My first act of social action that I can recall is planting daffodil bulbs in my local park as a Beaver aged six. That was sixteen years ago. I still walk past those daffodils today and that fond memory from my time as a Beaver always comes back to me.
Taking part in social action is something that has continued to be something important in my life. I am a huge believer in young people taking part in social action. It gives young people an insight into the problems facing their community, but also how they can provide solutions to those problems.
Instilling a sense of belonging in young people
As a Cub Scout Leader in my free time and also through working as an NCS Team Leader, I continue to see this. Inspirational young people coming together, making a positive and lasting difference to their community.
My current group of young people from Newcastle taking part in the Autumn NCS programme did not know each other three weeks ago, but they have come together, raised money and will be using that money to buy much-needed clothing for homeless young men in the city.
As their leader, I have noticed the change in them even in a short space of time. They have got an increased sense of belonging to their community. And in the age of gadgets and infinite social media, feeling a sense of belonging is more important than ever.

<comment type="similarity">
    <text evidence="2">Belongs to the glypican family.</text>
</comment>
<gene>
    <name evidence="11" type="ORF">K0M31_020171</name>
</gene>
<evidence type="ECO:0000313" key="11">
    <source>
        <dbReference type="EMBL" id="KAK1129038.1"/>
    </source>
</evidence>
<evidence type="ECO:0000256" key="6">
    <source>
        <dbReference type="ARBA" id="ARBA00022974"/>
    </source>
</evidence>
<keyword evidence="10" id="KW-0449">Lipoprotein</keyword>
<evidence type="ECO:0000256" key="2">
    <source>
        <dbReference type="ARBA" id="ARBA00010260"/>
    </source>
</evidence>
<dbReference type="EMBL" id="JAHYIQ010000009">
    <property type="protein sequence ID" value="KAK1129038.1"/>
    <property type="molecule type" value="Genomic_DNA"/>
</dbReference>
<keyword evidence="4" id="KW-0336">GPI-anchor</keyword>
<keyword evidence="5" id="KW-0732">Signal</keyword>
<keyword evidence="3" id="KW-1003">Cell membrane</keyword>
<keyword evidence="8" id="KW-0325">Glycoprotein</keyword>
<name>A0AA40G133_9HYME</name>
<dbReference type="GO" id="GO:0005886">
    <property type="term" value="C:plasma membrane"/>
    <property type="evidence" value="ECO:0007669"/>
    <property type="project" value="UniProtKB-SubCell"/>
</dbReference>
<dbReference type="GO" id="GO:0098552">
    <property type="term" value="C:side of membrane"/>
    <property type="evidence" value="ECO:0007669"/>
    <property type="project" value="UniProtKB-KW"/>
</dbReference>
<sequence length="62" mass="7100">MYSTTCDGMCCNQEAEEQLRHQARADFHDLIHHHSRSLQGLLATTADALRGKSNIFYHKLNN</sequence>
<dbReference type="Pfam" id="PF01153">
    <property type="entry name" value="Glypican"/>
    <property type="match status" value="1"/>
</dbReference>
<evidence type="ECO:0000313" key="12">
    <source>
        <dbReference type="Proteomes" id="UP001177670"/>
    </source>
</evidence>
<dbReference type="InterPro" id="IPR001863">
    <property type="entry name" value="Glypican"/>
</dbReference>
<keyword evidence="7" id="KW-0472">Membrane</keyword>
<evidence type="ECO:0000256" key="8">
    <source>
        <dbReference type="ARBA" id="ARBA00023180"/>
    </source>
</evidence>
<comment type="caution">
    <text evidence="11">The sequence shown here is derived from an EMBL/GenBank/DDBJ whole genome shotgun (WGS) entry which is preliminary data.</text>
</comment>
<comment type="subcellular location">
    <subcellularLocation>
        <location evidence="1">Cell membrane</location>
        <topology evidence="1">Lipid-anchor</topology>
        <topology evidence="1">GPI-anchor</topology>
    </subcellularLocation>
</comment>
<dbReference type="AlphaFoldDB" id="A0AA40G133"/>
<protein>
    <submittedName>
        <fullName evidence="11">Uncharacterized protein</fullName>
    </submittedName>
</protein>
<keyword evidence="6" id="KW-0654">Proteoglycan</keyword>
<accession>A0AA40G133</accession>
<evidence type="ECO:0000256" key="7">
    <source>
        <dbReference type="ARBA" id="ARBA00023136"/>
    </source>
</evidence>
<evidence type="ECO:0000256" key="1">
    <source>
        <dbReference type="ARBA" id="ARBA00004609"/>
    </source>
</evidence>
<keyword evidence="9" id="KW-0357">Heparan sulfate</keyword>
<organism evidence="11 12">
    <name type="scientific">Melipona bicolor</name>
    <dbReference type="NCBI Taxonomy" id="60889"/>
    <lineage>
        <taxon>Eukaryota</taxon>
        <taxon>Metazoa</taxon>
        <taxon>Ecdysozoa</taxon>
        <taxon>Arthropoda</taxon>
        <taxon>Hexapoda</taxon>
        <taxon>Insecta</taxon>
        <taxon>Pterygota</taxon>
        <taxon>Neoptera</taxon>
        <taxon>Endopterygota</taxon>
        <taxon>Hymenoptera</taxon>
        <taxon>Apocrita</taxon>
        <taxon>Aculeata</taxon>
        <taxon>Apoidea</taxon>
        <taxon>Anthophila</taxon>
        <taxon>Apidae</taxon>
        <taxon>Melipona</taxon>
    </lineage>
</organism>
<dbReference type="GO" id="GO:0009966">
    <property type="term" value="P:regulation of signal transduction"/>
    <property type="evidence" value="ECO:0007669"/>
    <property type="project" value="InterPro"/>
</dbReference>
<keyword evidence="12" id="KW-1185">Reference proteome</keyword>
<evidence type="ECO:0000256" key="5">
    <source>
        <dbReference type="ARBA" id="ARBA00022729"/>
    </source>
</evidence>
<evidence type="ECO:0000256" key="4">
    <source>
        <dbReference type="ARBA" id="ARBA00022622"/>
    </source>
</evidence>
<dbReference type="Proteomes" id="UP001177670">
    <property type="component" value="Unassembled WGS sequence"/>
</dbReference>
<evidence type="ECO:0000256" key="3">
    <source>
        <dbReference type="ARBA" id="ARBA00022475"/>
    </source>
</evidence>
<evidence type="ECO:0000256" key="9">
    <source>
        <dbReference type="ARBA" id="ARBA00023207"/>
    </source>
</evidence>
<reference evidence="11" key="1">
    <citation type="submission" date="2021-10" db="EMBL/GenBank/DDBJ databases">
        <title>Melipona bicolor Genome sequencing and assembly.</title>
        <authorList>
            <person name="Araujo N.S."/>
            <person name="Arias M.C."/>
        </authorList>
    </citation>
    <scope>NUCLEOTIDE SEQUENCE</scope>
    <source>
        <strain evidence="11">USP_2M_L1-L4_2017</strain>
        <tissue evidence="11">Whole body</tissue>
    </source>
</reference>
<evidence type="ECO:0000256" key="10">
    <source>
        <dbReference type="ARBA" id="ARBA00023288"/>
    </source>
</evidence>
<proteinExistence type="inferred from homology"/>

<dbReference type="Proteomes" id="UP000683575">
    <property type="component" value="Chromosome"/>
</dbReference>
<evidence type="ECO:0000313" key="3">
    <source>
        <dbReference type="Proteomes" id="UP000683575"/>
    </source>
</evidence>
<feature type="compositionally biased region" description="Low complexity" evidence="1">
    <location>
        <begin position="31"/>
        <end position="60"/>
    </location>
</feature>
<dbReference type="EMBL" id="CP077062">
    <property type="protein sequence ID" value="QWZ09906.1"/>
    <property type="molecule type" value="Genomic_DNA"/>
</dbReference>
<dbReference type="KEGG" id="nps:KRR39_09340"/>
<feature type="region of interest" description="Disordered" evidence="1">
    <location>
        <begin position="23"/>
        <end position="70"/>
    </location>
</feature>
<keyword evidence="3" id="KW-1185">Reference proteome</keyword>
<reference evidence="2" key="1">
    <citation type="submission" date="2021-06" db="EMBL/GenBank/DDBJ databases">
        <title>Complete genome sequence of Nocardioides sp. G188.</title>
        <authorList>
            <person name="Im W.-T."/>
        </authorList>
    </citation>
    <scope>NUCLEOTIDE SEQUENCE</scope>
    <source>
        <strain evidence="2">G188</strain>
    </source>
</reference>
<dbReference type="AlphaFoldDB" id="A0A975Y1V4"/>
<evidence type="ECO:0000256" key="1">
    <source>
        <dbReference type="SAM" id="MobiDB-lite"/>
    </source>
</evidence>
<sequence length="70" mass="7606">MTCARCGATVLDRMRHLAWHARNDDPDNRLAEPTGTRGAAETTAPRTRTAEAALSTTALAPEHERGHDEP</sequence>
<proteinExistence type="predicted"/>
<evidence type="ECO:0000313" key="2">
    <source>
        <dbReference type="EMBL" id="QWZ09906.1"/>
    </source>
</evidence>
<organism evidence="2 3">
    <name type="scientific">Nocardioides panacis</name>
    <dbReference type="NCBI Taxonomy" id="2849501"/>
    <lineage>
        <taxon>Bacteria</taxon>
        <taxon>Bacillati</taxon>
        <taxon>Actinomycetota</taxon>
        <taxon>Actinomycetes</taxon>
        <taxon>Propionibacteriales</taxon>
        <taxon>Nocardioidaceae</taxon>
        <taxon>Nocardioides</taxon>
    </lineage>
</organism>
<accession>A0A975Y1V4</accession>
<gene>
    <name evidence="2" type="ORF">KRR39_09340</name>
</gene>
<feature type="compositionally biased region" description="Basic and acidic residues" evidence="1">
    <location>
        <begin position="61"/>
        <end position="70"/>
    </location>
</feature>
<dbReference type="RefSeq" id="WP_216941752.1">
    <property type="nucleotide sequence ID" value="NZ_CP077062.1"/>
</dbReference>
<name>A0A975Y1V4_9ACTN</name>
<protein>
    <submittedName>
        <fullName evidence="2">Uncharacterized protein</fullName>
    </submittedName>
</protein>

Joining Groundwork’s Youth Advisory Board
Groundwork has a long and proud history of helping to transform the lives of individuals in some of the UK’s most disadvantaged communities through social action. It was this vision which inspired me to get involved with Groundwork’s Youth Advisory Board when they first advertised the opportunity in 2017.
The idea behind the Youth Advisory Board was to ensure that young people were involved in shaping Groundwork from the inside. In our first year, we were given a tremendous amount of responsibility to plan our own campaign which we called Inclusive Spaces.
The Inclusive Spaces campaign was hugely successful leading to a network of 100 Groundwork Young Green Ambassadors that connected with local Groundwork Trusts up and down the country and led to 50 Youth-led intergenerational events.
Since then the Youth Advisory Board has helped on another campaign, been involved in funding bids and has had a huge amount of input into the new strategy for Groundwork beyond 2020.
Becoming a Trustee on Groundwork’s Federation Board
Having the opportunity to help shape a third sector organisation from a young age encouraged me to apply for the opportunity to become a Young Trustee, when Groundwork launched the opportunity earlier on in the year.
I joined the Board in September at the Groundwork AGM and even though it is early days, I have felt incredibly well supported and we have been offered a mentor as well which I believe will be incredibly useful both in my role as a Trustee and also with future career opportunities once I graduate from university.
I found the first meeting to be very welcoming and no question was a silly question.
Young Trustees are becoming more prevalent across the third sector which is encouraging. In fact, myself and Faiza, should not even be called Young Trustees if Boards were as representative as the communities they represent.
However, my advice to third sector organisations this #iWill week, is that Youth Advisory Boards and exposure activities are so important in the recruitment of Young Trustees.
Jack White is one of Groundwork UK’s first Federation Board Trustee to be appointed through a young trustee recruitment process in September 2019.
Follow Jack’s Trustee journey on Twitter